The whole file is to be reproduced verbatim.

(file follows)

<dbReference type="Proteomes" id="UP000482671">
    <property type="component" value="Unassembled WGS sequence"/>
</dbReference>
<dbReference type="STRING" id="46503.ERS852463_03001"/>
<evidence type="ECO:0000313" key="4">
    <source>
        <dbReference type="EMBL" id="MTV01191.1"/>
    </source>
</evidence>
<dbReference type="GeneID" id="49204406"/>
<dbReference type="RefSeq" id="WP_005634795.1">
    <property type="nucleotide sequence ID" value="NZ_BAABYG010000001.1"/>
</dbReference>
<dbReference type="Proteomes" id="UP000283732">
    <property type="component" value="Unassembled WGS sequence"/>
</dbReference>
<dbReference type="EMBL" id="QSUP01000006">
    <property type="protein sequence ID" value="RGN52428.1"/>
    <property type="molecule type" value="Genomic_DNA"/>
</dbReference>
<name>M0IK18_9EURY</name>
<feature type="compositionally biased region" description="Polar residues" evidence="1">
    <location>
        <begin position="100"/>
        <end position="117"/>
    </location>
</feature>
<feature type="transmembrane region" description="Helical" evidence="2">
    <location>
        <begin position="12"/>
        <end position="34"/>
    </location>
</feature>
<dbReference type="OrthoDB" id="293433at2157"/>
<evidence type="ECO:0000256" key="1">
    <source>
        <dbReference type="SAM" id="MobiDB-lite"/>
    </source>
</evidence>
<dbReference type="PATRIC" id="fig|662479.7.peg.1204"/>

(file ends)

<dbReference type="Proteomes" id="UP000482671">
    <property type="component" value="Unassembled WGS sequence"/>
</dbReference>
<dbReference type="STRING" id="46503.ERS852463_03001"/>
<evidence type="ECO:0000313" key="4">
    <source>
        <dbReference type="EMBL" id="MTV01191.1"/>
    </source>
</evidence>
<dbReference type="GeneID" id="49204406"/>
<dbReference type="RefSeq" id="WP_005634795.1">
    <property type="nucleotide sequence ID" value="NZ_BAABYG010000001.1"/>
</dbReference>
<dbReference type="Proteomes" id="UP000283732">
    <property type="component" value="Unassembled WGS sequence"/>
</dbReference>
<dbReference type="EMBL" id="QSUP01000006">
    <property type="protein sequence ID" value="RGN52428.1"/>
    <property type="molecule type" value="Genomic_DNA"/>
</dbReference>
<name>M0IK18_9EURY</name>
<feature type="compositionally biased region" description="Polar residues" evidence="1">
    <location>
        <begin position="100"/>
        <end position="117"/>
    </location>
</feature>
<feature type="transmembrane region" description="Helical" evidence="2">
    <location>
        <begin position="12"/>
        <end position="34"/>
    </location>
</feature>
<dbReference type="OrthoDB" id="293433at2157"/>
<evidence type="ECO:0000256" key="1">
    <source>
        <dbReference type="SAM" id="MobiDB-lite"/>
    </source>
</evidence>
<dbReference type="PATRIC" id="fig|662479.7.peg.1204"/>